As we have concluded in the section “Reason for freedom of speech” above, the intention of the right to freedom of speech is to find out what ideas are rationally supported or can be rationally supported. Failing or refusing to rationally support your ideas, is thusly not a correct use of the right to freedom of speech. Rather, the person who is doing this, is impeding the discussion that the right to freedom of speech is supposed to support. they are doing so by introducing needless and unfounded chatter into the conversation, which can only distract from the issue at hand.

Social media companies deleting comments are violating my right to free speech.

As we have concluded above, in the section “limits and nuances to free speech”, that which is privately owned is not obligated to provide every statement with a platform for being voiced. Rather, they have the right to censor or delete entirely any comment that does not support their mission statement. the free speech of the commenter may be hindered by this, but the diversity of media and often pages within that media (such as on Facebook) will allow for sufficient opportunity to voice the opinion or idea. Considering this, the ownership rights the befall Facebook and respective page holders is more important.

The threat of being physically abused because I’ve said something is a violation of my freedom of speech.

First of all, I understand how it feels that way and I never condone any disproportional verbal violence, let alone physical violence, save self defense. However, being hit by anyone other than a government agent because of what has been said, is not a violation of freedom of speech. The freedom to say these things has not declined. It is the result that has gotten more expensive. Rather, it is your right to not be threatened and eventually your right to bodily integrity that is being violated.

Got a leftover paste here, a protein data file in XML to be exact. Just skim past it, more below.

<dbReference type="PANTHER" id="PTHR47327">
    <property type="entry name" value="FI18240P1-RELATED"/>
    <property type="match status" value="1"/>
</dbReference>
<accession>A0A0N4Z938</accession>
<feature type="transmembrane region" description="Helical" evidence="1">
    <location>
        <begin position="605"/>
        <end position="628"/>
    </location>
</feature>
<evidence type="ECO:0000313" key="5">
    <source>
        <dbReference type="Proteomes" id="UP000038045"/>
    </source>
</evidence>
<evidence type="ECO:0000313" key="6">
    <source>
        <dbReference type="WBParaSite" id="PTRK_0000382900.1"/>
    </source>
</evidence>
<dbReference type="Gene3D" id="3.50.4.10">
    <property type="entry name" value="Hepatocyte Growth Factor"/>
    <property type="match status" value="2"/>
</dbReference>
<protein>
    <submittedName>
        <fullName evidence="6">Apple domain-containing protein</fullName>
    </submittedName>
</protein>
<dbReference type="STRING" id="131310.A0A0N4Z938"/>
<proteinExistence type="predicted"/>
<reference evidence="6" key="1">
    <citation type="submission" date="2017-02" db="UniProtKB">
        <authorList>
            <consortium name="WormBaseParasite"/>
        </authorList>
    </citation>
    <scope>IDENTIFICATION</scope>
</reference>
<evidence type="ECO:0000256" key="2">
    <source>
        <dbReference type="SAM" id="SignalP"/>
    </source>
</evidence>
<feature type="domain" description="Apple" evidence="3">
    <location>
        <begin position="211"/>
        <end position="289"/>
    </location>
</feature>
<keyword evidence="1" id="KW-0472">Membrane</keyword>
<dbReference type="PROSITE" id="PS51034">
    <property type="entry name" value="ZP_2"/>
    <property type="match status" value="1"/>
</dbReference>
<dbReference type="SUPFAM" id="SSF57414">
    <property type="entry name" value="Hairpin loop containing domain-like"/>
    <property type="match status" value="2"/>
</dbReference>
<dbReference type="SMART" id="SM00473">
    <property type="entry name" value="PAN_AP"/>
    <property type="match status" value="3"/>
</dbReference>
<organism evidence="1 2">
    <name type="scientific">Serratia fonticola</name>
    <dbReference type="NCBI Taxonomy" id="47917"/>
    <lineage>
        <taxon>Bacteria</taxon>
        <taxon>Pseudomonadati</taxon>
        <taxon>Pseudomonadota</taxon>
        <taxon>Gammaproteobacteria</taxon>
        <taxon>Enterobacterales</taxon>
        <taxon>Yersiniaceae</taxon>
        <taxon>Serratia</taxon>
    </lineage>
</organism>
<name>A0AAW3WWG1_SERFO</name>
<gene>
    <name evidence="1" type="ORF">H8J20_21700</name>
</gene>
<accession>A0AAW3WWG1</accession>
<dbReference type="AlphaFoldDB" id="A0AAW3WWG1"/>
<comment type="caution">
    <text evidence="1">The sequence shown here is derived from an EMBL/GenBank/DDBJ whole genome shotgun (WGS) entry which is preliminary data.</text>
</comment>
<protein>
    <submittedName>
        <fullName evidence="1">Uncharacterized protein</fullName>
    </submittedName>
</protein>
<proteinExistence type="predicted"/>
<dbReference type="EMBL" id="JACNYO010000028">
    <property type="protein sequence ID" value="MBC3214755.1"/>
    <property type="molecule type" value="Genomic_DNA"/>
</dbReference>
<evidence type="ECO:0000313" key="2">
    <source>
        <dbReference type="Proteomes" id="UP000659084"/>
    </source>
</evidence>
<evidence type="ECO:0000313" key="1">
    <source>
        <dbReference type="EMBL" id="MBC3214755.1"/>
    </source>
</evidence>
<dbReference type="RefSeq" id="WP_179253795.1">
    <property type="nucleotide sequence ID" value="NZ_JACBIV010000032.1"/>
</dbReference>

I don’t want those who disagree with me to have freedom of speech.

We all disagree with one another from time to time. We can do so passionately. But if a person, for any other reason than are mentioned above, disagrees that their opponent is using their right to freedom of speech, I would say they do not believe in the freedom of speech. As we have concluded in the section “the reason for the right to freedom of speech” above, the whole point of free speech is the right to disagree.

Final thoughts

The right to freedom of speech truly is one of, if not the most important right that we have in democratic societies. Nonetheless, some limits ought to be imposed on it, to keep our societies from crumbling under its massive weight and possible implications. However, we should be duly vigilant when it comes to these limits, in order to safeguard this great piece of cultural heritage.

We must remember that, though it is a political right by origin, it is now one of our most vital civil rights as well. It frees us all to say what we want and when we want within or upon public property and gives us a great amount of equality as well as the right to disagree with others and the status quo. It is now our own prerogative to determine what to say, when and with who we say it, and if we are ready to pay the eventual price for it. We are also, in our use of and by our debt to the right to freedom of speech obligated to do the best we can in defending our ideas and opinions against the inevitable attack from others. And whilst some regulations can, in my opinion, be a bit too strict, we must recognize that they are in place for legitimate reasons and vary from country to country.